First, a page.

The Olympic torch lighting of the ceremonial flame for the 2020 Summer Olympic Games will be lit on March 11th, 2020, IOC president Thomas Bach announced this week. This date has special significance for the Japanese people, as it marks the 9th anniversary of the Tohoku earthquake which caused a massive tsnumani. Together, the two killed at least 15,896 people, with an additional 2,537 still considered missing as of a March 2018 update from the Japanese National Police Agency.
The flame will be lit in an elaborate ceremony in Olympia, Greece via the light of the sun, as is tradition. It will then be passed on to the official first torch-bearer, who has not yet been announced but will likely be Japanese, and transported around Greece before being sent to Japan.
The torch relay has no basis in the ancient Olympic Games, and was first introduced by Carl Diem for the 1936 Summer Olympics in Berlin. In 2004 and 2008, the torch was transported on ‘global relays,’ hitting hundreds of countries around the world, but because it was met with widespread protests, the IOC announced in 2009 that future torch relays would jump from Greece to the host country.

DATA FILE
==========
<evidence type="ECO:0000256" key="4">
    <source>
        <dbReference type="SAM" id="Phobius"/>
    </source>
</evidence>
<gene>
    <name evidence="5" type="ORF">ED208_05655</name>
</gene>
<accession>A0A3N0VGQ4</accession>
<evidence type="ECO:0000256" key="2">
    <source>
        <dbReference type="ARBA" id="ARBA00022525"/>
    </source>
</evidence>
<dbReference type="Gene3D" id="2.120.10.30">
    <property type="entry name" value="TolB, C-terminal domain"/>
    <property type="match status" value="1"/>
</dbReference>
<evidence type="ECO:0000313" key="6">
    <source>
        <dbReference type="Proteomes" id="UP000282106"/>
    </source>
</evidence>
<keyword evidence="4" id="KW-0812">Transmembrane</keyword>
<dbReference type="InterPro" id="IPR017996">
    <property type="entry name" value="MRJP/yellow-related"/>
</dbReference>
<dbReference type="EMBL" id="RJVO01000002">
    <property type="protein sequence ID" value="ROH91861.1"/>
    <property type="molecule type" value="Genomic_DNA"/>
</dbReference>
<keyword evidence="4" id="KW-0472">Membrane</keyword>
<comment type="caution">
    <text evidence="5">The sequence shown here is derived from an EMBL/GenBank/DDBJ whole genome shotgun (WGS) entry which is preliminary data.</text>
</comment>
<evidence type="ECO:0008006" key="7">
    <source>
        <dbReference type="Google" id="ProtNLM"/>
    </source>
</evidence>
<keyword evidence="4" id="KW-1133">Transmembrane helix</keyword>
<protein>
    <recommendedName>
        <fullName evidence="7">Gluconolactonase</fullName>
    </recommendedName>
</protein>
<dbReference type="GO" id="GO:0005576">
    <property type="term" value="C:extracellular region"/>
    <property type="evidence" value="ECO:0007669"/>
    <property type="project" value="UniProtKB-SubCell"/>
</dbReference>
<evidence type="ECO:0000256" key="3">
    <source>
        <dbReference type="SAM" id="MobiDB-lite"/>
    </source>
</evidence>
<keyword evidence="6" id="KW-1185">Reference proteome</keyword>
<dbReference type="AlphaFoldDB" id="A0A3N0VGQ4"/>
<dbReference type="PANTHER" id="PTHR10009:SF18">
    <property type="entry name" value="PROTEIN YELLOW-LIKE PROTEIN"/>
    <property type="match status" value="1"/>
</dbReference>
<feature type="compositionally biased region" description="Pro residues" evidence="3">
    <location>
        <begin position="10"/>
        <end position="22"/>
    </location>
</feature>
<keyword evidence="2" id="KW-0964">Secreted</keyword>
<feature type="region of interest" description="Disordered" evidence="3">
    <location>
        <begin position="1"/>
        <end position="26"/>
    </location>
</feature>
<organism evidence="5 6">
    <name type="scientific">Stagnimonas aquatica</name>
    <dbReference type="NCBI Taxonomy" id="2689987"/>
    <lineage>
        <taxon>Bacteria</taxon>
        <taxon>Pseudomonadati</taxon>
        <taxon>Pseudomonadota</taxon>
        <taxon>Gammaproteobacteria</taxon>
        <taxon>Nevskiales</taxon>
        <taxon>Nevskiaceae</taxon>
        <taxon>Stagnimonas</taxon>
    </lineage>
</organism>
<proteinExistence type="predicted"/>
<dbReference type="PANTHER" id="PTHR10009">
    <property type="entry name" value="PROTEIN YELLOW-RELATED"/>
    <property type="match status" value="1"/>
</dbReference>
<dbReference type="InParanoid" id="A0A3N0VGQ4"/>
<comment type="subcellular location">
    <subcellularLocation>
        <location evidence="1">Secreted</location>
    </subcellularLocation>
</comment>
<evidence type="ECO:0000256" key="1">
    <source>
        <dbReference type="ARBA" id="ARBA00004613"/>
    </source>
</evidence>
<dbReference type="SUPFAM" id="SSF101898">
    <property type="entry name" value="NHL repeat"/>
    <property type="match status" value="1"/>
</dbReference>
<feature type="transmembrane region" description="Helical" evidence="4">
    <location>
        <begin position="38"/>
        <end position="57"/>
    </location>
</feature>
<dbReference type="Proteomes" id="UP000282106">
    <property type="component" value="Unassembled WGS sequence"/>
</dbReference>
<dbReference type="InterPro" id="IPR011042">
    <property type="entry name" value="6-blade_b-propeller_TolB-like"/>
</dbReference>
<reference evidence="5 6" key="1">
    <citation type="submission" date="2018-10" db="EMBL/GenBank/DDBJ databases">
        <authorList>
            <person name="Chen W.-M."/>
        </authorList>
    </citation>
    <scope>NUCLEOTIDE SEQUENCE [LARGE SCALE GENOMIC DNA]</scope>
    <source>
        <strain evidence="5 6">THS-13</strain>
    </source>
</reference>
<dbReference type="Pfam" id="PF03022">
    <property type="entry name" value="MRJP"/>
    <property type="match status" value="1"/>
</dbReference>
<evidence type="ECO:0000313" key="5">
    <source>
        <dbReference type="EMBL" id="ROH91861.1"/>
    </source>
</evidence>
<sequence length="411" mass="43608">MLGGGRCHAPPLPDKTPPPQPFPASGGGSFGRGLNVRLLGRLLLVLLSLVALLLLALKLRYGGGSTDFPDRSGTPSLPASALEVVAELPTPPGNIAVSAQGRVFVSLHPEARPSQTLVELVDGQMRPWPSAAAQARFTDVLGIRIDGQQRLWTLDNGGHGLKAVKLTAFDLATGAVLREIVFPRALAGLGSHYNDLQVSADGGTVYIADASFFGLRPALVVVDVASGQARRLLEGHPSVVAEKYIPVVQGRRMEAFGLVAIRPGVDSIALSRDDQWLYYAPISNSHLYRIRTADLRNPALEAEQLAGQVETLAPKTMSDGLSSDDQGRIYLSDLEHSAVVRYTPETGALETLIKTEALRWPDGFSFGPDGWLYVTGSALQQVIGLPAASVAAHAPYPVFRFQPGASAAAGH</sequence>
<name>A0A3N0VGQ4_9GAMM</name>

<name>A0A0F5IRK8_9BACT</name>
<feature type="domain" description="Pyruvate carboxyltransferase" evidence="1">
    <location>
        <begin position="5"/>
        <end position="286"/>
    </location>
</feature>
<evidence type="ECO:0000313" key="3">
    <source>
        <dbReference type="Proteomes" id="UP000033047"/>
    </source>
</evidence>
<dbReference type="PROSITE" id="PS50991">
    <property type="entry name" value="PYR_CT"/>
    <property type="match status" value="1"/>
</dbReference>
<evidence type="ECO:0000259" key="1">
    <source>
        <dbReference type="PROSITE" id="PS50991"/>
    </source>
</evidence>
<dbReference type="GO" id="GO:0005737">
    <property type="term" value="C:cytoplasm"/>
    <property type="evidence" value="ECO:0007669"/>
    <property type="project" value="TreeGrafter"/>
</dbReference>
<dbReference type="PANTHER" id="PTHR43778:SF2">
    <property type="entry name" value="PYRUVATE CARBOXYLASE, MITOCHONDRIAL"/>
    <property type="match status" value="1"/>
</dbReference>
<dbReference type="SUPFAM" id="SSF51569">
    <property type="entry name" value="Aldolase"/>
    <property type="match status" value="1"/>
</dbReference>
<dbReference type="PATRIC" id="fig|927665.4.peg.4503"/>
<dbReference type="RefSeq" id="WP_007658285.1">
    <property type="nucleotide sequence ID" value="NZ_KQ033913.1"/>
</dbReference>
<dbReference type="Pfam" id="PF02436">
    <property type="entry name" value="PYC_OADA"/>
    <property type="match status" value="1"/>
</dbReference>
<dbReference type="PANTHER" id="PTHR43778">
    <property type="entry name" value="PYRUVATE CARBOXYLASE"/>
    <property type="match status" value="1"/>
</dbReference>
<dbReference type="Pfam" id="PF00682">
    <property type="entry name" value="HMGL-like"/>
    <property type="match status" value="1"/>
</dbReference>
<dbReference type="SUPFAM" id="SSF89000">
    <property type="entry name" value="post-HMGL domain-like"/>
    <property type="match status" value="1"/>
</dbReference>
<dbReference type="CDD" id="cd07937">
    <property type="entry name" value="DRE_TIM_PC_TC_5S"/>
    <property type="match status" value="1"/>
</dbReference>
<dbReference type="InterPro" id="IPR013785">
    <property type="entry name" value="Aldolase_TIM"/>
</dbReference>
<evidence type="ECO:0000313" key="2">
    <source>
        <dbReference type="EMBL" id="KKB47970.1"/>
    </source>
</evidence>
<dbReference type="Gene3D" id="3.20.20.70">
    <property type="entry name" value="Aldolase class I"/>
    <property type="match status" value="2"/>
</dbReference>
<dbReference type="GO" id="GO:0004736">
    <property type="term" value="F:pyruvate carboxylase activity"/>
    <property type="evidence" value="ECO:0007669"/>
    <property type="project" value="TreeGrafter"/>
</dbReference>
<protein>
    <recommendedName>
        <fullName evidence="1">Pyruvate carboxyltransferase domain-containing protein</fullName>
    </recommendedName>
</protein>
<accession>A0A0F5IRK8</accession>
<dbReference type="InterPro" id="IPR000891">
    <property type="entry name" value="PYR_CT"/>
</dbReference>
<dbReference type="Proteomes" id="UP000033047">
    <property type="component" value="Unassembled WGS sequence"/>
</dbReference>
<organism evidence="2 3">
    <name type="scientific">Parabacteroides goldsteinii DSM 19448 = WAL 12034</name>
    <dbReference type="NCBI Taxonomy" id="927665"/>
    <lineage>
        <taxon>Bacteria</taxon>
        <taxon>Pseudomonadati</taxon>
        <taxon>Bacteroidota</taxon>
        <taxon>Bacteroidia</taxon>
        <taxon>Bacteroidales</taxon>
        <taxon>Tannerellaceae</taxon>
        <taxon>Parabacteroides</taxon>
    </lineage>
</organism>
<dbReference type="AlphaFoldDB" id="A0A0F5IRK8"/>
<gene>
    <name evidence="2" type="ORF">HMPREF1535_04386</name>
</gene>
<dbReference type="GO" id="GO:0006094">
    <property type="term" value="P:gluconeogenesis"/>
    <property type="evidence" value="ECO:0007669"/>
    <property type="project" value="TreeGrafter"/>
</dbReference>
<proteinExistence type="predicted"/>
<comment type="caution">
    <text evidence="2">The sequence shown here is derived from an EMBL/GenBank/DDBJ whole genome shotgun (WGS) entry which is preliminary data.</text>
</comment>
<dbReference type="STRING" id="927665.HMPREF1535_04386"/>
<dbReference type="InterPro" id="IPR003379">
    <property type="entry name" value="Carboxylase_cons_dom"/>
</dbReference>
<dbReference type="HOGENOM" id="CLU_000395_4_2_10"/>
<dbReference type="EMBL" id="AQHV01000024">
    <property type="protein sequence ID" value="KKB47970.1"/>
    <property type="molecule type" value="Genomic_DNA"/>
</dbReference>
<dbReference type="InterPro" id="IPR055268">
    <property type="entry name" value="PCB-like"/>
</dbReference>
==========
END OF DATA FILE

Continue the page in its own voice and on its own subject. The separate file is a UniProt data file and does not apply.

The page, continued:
The Japanese tour will begin on March 26th in Fukushima, another symbolic choice. Fukushima is where a nuclear reactor meltdown related to the earthquake and tsunami became a hallmark of the overall disaster. On Wednesday, the Japanese government acknowledged the first death related to radiation from the Fukushima plant (though some, including Forbes contributor James Conca, believe that the death acknowledged was for political purposes more than as a result of good science).
The full path is expected to be announced in 2019.
The 2020 Olympic Games will run from July 24th-August 9th in Tokyo, where over 11,000 athletes will compete in 33 sports and 50 disciplines. The indoor volleyball tournaments will run from August 25th through September 9th, effectively the full length of the Olympics, while the beach tournament ends a day earlier on September 4th.